This week, I’ve been listening to the Pixies‘ 1989 album “Doolittle.” My introduction to this alt-rock guitar band probably came through Nirvana and the Breeders. You can definitely hear that Nirvana influence coming from songs like “Tame.” “Doolittle” was nearly a decade old by the time I heard it. Though I know a few of the songs, this week was really my first time getting to know the whole album.
This Pixies album album sounds very 90s, even though it came out before music that typifies the 90s. At the time, it must’ve seemed so strange and new. It’s still unusual today, but definitely sounds dated. Just strange that it sounds dated to a time after it came out. That’s how influential it was.
I fell in love with “Monkey Gone to Heaven” the first time I heard it, whenever that was. The unusual start of the song caught my attention. A series of ascending chords drive out of nowhere, drums begin, then a hit from the bass as if this song is going to rock. Then.. a pause and the vocals calming state “There was a guy.” Instead of rocking, the collected and slightly menacing voice, tells us a story like recalling a legendary news item: “An underwater guy who controlled the sea got killed by ten million pounds of slugs from New York and New Jersey.” That’s the first verse: Nonsense that seems to make sense. The chorus consists of the line “This monkey’s gone to heaven” repeated four times.
“Here Comes Your Man” provides a great example of something I noticed throughout the album. The guitars often play monophonic surf-rock inspired lines. There’s not so much strumming of full chords as usually found in rock music. The album also features a lot more clean, or at least less distorted, guitar than I would’ve expected. When guitars are distorted or fuzzed, they are mixed further back than the clean guitars, providing more of a pad than a heavy drive.
The nearly instrumental “La La Love You” songs also features a lot of surf-rock style lead guitar. Again, this track opens with some rockin’ drums and then takes a mellow turn. It borders on instrumental cheese and surf rock. I love the bright clean electric with dripping reverb sound. The bass rolls along uninterestingly, which is actually in contrast to most of the album where the bass carries much of the instrumentation. The lyrics aren’t much, but that’s really the point. “All I’m sayin’ pretty baby, La la love you, don’t mean maybe.” is repeated several times as the song ends. In a way this song seems to represent much of what the undercurrent of the album: It’s an angular love-affair with rock n roll; it attacks what it loves.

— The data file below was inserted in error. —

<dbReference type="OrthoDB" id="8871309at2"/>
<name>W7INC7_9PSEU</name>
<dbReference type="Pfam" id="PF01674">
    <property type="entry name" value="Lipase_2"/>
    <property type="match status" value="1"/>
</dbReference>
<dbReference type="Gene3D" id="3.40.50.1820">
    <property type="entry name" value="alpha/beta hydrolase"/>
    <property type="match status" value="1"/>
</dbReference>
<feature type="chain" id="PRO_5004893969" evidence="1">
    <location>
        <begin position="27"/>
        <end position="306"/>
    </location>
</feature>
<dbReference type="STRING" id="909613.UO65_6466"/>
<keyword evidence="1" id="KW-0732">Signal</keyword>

This week, I’ve been listening to Radiohead’s album “Kid A” from 2000. When this album was released, I had just moved to Asheville a few months prior. “Pablo Honey” was one of my favorite albums and I really enjoyed “OK Computer.” I also liked the singles from “The Bends”. With each album, they were obviously evolving as an experimental band expanding the possibilities of the alt-rock genre. My first reaction to “Kid A” was one of disapproval. From my perspective, they’d gone off into the stratosphere, losing touch with rock music and the audience. It also got dangerously close to ambient music at times. In short, I did not like it.
About fifteen years later, I’m running into people who love this album. Some even consider it Radiohead’s best. So, I give it another chance. I now heard a band casting aside the confines of rock to focus on what had made them unique before. It seems they were rebelling against what people said and expected from them. Perhaps, they finally completely rebelled against the brit-pop Nirvana labelled they’d inexplicably acquired in the early 90s. I never understood that description, but there’s definitely no way anybody could say that about “Kid A.” I still didn’t like it.